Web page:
I've never really worried that computers might be gunning for my job. To tell the truth, often, I pray for it. How much better would my life be — how much better would my editor's life be, to say nothing of the poor readers — if I could ask an all-knowing machine to suggest the best way to start this column?
It would surely beat my usual writing process, which involves clawing at my brain with a rusty pickax in the dim hope that a few flakes of wisdom and insight might, like dandruff, settle on the page.
See what I mean? A computer might have helped there. (Like dandruff? That's what you're going with, Farhad?) But we writers can be a cocky bunch. Writing is something of an inexplicable trick, and it feels, like telling a joke or making a soufflé, like an inviolably human endeavor.
I've never really worried that a computer might take my job because it's never seemed remotely possible. Not infrequently, my phone thinks I meant to write the word "ducking." A computer writing a newspaper column? That'll be the day.
Well, writer friends, the day is nigh. This month, OpenAI, an artificial-intelligence research lab based in San Francisco, began allowing limited access to a piece of software that is at once amazing, spooky, humbling and more than a little terrifying.
OpenAI's new software, called GPT-3, is by far the most powerful "language model" ever created. A language model is an artificial intelligence system that has been trained on an enormous corpus of text; with enough text and enough processing, the machine begins to learn probabilistic connections between words. More plainly: GPT-3 can read and write. And not badly, either.
Software like GPT-3 could be enormously useful. Machines that can understand and respond to humans in our own language could create more helpful digital assistants, more realistic video game characters, or virtual teachers personalized to every student's learning style. Instead of writing code, one day you might create software just by telling machines what to do.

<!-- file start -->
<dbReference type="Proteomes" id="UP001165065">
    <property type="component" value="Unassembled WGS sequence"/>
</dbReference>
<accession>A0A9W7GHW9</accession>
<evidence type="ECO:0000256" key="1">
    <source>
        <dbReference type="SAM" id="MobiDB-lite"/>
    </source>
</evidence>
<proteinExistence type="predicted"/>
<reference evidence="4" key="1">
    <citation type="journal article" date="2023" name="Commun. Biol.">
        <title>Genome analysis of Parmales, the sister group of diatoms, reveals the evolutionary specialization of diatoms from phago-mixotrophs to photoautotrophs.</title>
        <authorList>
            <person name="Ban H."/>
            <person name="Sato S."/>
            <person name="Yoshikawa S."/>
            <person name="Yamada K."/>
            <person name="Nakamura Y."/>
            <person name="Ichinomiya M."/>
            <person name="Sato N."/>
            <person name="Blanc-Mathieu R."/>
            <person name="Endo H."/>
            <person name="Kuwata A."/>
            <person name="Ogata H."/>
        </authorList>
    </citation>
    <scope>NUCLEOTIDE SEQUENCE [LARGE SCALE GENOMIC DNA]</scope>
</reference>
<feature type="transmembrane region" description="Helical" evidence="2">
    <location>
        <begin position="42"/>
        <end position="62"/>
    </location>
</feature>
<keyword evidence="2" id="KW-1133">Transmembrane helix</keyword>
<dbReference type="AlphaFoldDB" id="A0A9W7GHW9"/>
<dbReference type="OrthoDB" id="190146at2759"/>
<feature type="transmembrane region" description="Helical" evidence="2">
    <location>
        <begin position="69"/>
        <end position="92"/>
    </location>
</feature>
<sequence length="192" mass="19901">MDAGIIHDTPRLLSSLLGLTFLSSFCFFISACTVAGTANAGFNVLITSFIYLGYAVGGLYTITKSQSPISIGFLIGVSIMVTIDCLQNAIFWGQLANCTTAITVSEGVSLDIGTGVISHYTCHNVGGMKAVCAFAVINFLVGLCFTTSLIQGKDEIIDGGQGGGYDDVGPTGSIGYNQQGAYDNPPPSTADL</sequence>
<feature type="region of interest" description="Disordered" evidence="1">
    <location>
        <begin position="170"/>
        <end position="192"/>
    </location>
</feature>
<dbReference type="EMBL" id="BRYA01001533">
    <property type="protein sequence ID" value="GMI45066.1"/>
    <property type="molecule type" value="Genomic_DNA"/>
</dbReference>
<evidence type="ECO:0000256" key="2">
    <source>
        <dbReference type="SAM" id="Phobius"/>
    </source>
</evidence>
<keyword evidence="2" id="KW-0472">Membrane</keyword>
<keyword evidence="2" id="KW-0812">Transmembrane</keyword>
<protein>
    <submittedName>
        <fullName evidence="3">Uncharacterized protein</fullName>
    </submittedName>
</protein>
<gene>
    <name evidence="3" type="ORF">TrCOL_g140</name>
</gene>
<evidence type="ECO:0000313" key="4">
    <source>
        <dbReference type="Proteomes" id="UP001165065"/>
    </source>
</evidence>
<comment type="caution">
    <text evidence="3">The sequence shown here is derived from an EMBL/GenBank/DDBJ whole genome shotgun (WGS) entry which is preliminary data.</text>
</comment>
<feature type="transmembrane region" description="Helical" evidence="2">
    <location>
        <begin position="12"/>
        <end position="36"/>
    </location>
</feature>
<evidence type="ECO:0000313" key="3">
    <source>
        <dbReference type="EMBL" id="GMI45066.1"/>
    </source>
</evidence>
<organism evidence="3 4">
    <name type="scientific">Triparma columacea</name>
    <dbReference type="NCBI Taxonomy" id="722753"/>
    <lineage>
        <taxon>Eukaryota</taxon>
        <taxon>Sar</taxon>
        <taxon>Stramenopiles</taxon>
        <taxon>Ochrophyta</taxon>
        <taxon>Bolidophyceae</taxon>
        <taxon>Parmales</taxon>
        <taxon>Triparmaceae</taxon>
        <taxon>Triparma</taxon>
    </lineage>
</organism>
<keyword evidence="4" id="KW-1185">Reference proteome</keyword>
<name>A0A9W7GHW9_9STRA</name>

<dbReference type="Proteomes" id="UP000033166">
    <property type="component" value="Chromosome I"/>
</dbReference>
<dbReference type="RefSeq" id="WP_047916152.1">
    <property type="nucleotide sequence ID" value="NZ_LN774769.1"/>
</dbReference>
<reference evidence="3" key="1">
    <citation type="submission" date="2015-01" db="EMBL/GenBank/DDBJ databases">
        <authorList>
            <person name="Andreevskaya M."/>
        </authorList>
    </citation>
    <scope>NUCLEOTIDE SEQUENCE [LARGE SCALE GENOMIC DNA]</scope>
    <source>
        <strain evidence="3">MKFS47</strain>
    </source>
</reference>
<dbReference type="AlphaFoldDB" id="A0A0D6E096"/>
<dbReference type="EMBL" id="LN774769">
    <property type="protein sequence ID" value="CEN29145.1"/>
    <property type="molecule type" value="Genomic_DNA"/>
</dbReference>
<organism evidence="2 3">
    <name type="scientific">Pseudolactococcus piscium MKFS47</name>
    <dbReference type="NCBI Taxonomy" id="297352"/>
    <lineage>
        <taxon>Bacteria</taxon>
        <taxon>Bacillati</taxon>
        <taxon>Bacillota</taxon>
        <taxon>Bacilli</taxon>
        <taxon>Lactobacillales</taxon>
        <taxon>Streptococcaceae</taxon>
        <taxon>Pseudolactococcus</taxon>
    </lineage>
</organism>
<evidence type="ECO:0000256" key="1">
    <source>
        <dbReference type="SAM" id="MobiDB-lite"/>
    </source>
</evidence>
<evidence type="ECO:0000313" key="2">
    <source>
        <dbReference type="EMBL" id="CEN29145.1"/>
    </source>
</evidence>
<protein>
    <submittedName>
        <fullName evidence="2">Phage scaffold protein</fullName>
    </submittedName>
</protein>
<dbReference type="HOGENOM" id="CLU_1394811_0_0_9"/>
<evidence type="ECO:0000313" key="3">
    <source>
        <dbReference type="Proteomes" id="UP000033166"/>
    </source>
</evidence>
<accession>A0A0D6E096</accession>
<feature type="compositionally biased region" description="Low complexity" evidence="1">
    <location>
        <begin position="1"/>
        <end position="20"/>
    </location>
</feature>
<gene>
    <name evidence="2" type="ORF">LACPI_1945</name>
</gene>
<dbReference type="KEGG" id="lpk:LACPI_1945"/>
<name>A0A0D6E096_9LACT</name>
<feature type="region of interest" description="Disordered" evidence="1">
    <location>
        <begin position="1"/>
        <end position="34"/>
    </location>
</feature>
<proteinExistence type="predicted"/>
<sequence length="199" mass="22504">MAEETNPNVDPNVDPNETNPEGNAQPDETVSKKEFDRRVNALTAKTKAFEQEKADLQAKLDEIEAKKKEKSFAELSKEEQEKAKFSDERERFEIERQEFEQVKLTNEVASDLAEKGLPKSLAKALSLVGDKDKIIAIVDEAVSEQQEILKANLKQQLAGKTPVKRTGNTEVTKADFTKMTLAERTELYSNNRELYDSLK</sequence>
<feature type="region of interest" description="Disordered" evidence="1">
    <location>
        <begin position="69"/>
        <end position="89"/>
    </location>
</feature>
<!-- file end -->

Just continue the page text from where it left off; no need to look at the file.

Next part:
OpenAI has given just a few hundred software developers access to GPT-3, and many have been filling Twitter over the last few weeks with demonstrations of its surprising capabilities, which range from the mundane to the sublime to the possibly quite dangerous.
To appreciate the potential danger, it helps to understand how GPT-3 works. Language models often need to be trained for specific uses — a customer-service bot used by a retailer might need to be fine-tuned with data about products, while a bot used by an airline would need to learn about flights. But GPT-3 doesn't need much extra training. Give GPT-3 a natural-language prompt — "I hereby resign from Dunder-Mifflin" or "Dear John, I'm leaving you" — and the software will fill in the rest with text that is eerily close to what a human would produce.
These aren't canned responses. GPT-3 is capable of generating entirely original, coherent and sometimes even factual prose. And not just prose — it can write poetry, dialogue, memes, computer code and who knows what else.